Swathed in a kaffiyeh, naval reservist Heba Fadil seems an unlikely sailor. The daughter of Palestinian refugees who immigrated to Canada in 1992, Fadil has a unique explanation for joining The Royal Canadian Navy.
“It has a lot to do with the way Palestinians are treated in the Arab world,” she says. “We were deported from the United Arab Emirates in the first Gulf War. I was born there, and it didn’t mean anything. The country that welcomed us was Canada, and I wanted to say thank you.”
Fadil joined the Navy five years ago, and she says she has never regretted the decision. But now, scheduled for a tour of duty in Afghanistan, she feels conflicted. When I start mentioning that I had asked a Muslim cleric for his opinion on Muslims serving in Afghanistan, she interrupts me: “What did he say? No, don’t tell me.”
The issue of permissibility is one of the most painful challenges facing devout Muslims who decide to join the military. Many Muslim clerics regard NATO’s military presence in Afghanistan as a foreign occupation. In classic Sunni Muslim jurisprudence, a foreign occupation of Muslim lands amounts to a declaration of war against all Muslims, who are obliged to expel the occupiers. “This duty falls on those closest to the occupied land, who should be aided by those closest to them, who, in turn, ought to be aided by those closest to them, till it becomes incumbent on all Muslims to take part in Jihad,” wrote Yousef Al Qardawi, a respected Egyptian cleric, in a 2002 ruling (the year earlier, Qardawi had issued a ruling saying Muslims could participate in operations specifically against the perpetrators of the September 11 attacks to bring them to justice). Clerics also like to cite a hadith—a Prophetic saying—to support the mandate against Muslims fighting Muslims: “When two Muslims fight each other and one kills the other,” said the Prophet Muhammad, “then both the killer and the killed are in hellfire.” A companion of the Prophet asked, “We understand that the killer is in hell, why then the one who’s being killed?” The Prophet said, “Because he wanted to kill the other person.”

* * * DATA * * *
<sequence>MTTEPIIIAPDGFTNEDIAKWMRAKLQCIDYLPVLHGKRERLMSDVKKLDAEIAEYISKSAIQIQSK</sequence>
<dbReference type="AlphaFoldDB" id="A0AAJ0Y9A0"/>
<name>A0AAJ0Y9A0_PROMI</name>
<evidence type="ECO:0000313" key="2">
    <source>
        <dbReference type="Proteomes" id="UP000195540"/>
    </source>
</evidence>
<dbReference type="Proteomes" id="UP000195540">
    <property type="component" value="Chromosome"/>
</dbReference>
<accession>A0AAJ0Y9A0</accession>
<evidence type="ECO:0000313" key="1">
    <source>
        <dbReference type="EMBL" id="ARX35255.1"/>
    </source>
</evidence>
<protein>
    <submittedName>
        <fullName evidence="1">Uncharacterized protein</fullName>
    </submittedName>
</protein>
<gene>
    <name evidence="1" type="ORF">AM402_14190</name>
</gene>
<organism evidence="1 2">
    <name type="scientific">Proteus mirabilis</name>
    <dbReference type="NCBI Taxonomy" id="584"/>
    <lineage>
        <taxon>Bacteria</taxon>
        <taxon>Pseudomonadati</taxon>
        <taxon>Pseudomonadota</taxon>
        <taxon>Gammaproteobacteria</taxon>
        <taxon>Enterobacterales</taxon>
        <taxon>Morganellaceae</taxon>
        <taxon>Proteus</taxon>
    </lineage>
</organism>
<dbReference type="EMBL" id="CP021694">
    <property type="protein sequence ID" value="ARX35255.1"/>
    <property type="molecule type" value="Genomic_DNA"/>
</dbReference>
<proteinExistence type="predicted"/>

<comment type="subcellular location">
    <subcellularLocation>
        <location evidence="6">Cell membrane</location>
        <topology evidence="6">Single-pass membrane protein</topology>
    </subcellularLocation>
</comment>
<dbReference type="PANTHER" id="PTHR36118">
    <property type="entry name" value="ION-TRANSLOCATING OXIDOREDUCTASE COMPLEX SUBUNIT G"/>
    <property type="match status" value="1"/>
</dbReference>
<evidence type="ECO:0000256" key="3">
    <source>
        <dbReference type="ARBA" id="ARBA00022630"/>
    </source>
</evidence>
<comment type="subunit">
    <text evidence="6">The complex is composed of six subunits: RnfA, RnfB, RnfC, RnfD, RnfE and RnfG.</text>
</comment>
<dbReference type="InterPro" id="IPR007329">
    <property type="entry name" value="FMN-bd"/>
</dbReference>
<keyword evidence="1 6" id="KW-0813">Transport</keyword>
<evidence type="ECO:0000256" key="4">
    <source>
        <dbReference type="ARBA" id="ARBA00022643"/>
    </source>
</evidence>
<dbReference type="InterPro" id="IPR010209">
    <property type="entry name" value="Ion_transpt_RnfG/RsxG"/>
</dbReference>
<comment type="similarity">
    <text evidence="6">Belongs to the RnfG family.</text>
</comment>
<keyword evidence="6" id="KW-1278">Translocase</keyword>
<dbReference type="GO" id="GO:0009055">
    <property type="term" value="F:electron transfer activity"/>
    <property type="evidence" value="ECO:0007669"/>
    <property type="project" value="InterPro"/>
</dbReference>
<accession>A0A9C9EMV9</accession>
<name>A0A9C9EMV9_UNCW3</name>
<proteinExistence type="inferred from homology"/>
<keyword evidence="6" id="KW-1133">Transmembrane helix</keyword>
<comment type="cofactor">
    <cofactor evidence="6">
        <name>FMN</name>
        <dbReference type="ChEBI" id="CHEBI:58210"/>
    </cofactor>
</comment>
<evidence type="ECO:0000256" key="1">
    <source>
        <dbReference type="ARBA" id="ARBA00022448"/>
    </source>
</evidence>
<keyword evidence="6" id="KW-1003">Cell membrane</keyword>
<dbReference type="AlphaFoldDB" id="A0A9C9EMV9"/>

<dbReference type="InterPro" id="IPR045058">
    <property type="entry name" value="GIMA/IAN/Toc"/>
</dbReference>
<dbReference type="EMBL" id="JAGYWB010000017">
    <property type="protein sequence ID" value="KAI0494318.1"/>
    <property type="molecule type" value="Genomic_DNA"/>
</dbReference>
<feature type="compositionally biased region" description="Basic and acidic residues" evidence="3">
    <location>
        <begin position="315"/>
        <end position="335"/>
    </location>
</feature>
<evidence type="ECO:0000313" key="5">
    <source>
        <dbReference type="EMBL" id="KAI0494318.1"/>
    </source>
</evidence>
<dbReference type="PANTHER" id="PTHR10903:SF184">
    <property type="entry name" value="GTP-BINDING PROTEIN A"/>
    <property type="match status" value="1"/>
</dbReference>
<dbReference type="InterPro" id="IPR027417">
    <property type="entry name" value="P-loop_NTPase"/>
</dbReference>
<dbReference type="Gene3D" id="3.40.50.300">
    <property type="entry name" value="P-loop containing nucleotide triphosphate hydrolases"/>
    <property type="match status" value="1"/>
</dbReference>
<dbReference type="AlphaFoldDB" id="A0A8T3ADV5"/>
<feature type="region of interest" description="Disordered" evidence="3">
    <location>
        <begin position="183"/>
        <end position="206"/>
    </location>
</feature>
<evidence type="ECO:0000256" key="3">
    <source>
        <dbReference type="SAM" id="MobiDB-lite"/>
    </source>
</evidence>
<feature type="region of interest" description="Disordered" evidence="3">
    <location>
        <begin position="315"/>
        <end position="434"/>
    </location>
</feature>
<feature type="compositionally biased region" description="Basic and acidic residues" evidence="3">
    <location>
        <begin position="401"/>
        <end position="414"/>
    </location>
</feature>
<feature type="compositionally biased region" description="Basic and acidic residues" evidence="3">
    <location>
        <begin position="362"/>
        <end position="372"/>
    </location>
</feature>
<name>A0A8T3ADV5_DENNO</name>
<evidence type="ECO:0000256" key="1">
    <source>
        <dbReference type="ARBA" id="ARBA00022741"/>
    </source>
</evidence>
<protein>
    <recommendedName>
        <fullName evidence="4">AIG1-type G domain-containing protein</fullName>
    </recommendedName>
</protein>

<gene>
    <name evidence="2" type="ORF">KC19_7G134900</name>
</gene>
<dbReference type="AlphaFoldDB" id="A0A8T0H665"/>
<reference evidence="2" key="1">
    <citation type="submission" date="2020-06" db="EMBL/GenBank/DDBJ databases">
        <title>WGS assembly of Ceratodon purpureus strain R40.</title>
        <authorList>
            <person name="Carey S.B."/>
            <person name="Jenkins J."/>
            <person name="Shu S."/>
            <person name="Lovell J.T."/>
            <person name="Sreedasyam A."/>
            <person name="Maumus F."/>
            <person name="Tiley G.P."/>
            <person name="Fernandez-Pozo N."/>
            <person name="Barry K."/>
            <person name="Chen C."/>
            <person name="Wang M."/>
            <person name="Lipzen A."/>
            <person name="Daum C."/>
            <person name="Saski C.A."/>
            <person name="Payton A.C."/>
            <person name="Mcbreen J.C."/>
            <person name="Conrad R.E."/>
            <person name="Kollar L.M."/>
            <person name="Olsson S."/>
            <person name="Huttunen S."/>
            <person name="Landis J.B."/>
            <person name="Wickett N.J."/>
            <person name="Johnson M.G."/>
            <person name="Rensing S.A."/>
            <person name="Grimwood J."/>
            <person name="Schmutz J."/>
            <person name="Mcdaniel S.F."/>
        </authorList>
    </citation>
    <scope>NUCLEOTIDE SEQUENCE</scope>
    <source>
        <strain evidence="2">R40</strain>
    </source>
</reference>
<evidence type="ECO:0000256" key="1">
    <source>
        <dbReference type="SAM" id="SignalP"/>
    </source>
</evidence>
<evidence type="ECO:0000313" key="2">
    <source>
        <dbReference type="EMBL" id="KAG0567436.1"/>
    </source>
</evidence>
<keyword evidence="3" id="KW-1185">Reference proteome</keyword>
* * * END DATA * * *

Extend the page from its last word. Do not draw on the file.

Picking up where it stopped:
Unsurprisingly, Fadil’s parents are opposed to her serving in Afghanistan. “Mom is religious,” Fadil said, “and when I told her I was going to Afghanistan she asked the shaykh ”—a Muslim cleric—“and said, ‘Heba, this isn’t going to work, the shaykh said it is wrong to fight other Muslims’.”
Fadil feels no uncertainty about her deployment to Afghanistan. “Our troops need assistance. I’m not convinced it’s unlawful. If I were convinced I wouldn’t go.”